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Friday, April 24, 2009

 

Cinema and its discontents, part 4

So, cinemas are overpriced ... but some of them do try to keep things affordable. I'll take my local cinema as an example.

It never charges above £6.50 (though that's still steep compared with a decade ago). To keep these prices manageable, it has to cut expenses where it can, and some of its methods are rather crafty. For instance, they try to increase impulse snacking and cut back on staffing at the same time by making customers buy tickets and food from the same counter. If you want a ticket, you can't just swing past the concession stand: you have to queue in front of it until, theoretically, your resistance to food has been worn away by having to stare at it for the last five minutes. It doesn't work on me, and I'm not mad about the queues, but I admire the ingenuity.

But because they've cut back in other areas too, the price still feels more than it's worth. Ushers, of course, are a thing of the past, but our local has cut back on cleaning expenses as well, and for £6.50 I'd like to walk on a floor that doesn't squish.

This is something of a vicious circle: by keeping itself cheap and cheerful, the cinema attracts a heavily teenage audience, and teenagers tend to be the biggest messers. Adults are more likely to stay away, so they need to keep going for teenagers, and the place just gets grottier and grottier; again, for comfort as well as price reasons, I have to really want to see a film before I feel like going in there ... and if I really want to see it, the prospect of hearing it compete with a lot of chatty kids doesn't much appeal. I'm glad they've all got friends and are having fun together, but again, if I could hear their conversations for one pound on the top deck of a bus, I'd rather not pay £6.50 to hear them in a cinema.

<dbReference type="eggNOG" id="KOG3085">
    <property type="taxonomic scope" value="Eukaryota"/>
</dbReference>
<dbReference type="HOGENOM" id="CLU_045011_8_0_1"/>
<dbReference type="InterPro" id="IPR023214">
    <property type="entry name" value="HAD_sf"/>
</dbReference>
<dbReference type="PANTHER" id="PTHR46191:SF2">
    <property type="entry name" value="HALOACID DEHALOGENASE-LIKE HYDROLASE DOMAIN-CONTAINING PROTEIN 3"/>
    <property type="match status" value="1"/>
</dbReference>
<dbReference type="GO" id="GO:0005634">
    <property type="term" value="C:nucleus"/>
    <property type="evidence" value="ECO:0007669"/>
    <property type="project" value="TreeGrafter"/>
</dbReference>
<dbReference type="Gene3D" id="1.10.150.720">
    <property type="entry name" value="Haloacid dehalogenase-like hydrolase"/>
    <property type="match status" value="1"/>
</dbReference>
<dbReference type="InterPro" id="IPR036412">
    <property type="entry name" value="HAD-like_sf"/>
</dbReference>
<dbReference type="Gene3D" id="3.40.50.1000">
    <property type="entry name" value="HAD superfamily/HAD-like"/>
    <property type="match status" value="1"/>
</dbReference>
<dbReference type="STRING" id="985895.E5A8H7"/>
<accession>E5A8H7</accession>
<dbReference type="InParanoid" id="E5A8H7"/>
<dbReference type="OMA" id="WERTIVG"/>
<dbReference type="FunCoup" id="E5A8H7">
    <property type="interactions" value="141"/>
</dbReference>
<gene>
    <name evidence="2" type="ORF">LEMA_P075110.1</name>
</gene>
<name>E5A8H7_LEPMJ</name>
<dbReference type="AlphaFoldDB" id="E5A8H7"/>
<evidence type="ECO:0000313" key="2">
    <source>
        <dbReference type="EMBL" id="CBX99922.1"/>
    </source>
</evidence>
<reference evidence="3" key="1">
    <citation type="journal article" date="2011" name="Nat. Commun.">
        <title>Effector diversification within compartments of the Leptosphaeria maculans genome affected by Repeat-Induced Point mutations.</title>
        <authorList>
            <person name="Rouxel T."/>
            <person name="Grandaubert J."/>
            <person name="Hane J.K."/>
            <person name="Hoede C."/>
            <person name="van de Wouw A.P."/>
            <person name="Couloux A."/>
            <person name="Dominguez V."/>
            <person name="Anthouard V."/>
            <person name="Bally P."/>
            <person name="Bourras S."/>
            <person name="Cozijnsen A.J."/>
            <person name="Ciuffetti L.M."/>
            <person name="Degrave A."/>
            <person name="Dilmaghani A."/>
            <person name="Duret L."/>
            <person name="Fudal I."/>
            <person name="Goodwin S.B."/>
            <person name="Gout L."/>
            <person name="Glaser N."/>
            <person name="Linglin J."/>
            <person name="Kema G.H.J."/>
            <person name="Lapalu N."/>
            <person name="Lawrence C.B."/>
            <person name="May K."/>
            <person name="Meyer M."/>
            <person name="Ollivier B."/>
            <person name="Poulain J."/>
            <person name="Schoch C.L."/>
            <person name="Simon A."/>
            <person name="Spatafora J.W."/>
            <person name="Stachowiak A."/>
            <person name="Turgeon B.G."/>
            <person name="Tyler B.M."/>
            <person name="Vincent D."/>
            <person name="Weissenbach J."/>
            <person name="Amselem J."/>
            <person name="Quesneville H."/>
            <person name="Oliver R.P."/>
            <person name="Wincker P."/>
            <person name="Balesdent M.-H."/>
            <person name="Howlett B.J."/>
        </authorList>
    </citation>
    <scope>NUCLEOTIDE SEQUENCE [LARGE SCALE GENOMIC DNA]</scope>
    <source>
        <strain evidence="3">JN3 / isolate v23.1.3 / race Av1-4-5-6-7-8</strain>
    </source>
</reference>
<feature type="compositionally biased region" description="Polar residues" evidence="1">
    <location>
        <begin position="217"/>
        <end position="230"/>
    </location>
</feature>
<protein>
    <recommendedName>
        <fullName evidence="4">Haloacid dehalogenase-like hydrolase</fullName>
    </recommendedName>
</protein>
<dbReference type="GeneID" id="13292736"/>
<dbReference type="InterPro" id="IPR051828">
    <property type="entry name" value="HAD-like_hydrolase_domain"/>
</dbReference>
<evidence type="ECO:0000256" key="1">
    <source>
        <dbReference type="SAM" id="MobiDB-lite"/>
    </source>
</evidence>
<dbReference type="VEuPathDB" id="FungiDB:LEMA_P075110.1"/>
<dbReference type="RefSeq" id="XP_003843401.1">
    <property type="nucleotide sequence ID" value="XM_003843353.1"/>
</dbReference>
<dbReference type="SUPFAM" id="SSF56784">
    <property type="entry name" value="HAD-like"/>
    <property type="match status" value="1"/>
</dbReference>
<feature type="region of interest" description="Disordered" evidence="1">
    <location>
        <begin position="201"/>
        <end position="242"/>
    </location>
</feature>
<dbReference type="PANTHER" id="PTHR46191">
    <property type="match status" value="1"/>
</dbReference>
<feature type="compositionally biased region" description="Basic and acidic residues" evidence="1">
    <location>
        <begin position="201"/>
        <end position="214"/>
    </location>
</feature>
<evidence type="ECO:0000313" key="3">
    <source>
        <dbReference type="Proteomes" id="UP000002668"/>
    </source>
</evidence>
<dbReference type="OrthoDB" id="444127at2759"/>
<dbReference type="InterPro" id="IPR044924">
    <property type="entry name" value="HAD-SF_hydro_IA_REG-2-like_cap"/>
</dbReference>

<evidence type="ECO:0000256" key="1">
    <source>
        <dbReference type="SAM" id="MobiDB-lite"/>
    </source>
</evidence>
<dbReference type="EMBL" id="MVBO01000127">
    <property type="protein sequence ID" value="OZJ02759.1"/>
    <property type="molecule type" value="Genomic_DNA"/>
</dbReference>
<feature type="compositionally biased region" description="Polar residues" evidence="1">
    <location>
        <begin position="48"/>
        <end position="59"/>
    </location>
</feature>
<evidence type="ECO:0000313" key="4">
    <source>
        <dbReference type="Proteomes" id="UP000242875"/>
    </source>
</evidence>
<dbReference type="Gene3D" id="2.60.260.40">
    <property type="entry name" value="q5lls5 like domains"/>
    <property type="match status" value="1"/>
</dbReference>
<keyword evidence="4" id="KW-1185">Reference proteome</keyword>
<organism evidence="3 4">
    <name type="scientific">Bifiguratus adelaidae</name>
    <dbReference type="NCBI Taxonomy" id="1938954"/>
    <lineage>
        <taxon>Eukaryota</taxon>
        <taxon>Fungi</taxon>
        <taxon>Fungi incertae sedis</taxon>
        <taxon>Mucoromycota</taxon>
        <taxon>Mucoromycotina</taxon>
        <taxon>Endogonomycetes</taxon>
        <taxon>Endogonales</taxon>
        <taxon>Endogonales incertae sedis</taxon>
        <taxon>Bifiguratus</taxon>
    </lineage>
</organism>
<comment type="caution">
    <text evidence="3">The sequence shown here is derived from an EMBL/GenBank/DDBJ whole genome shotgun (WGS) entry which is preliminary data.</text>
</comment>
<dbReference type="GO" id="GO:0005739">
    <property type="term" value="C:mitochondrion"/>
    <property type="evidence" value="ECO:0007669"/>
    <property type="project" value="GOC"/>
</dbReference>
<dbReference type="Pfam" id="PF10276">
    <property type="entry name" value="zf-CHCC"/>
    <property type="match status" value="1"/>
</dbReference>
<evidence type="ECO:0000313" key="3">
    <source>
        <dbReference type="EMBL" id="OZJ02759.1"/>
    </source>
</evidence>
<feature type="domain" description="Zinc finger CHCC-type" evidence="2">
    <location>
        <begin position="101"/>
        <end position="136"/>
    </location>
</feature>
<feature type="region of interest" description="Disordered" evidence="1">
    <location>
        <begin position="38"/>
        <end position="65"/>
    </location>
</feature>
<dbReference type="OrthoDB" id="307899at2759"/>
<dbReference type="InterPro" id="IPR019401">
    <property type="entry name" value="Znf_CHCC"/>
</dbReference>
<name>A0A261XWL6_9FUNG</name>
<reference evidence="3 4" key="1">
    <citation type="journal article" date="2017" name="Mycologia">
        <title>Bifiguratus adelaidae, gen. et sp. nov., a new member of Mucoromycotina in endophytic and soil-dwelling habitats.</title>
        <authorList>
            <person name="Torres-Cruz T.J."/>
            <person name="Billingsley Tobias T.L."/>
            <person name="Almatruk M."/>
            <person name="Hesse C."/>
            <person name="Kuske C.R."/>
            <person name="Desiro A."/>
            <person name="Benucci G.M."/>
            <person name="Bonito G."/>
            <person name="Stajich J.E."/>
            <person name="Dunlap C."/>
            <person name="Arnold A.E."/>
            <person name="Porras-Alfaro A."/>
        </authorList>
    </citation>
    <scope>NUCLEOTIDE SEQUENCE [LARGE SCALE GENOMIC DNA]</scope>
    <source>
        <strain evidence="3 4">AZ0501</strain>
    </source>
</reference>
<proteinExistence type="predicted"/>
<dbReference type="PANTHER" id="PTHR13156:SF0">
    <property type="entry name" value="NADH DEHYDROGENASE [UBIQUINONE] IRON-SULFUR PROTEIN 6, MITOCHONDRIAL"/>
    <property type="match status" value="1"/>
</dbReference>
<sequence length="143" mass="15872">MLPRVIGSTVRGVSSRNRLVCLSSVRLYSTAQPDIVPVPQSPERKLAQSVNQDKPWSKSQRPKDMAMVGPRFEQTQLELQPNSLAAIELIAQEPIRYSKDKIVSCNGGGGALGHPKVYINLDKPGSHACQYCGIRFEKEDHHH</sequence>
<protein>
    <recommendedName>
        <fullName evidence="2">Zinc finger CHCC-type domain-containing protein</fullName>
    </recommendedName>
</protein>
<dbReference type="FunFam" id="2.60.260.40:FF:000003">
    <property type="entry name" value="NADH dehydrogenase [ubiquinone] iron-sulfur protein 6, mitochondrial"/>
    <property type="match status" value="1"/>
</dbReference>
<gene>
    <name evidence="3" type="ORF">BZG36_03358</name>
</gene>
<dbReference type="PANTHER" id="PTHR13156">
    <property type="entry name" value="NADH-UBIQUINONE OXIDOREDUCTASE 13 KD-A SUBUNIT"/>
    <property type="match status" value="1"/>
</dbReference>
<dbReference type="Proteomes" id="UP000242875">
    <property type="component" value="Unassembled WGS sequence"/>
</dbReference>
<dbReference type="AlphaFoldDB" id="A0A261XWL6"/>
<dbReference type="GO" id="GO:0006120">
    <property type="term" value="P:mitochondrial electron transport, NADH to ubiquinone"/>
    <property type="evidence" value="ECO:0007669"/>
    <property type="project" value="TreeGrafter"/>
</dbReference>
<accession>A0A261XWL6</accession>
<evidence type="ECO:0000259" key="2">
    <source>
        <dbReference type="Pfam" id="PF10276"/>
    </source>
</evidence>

The cinema's options are limited. Either it could spiff itself up and charge more, or it could do what it does, which is stay grubby and lower the lights - which probably saves it still more money on electricity bills. I admire the spirit ... but I don't feel like it's a fun treat to stay there.

In result, it's not much of an occasion going there. I end up going to that cinema only for films that I sort of want to see, on days when there isn't much else do do, a perfect storm of mild willingness and disinterest that's very difficult for a marketing department to whip up. Whatever a director had in mind when he or she first decided to helm their project, I'm sure that's not it.

Comments:
There are a couple of cinemas in my area (Seattle) that are going the other way: spiffing themselves up and charging more. The new Gold Class Cinema has big leather recliners, and a bar and restaurant. Before your movie, you can order food and drinks to be brought to your seat during the show. All this comes at a really steep price: the tickets themselves are $27, and the appetizers are something like $10 a plate. And, since the theater serves alcohol, no minors allowed.

I had mixed feelings about it. I like the experience, but I don't think it was worth the price. And the menu needed work. No popcorn, too difficult to eat in the dark. And did I mention the price?

If that is the price it takes to run a nice cinema any more, I don't think they have a viable business model. DVDs are so cheap to make and distribute, cinemas probably can't compete.
 
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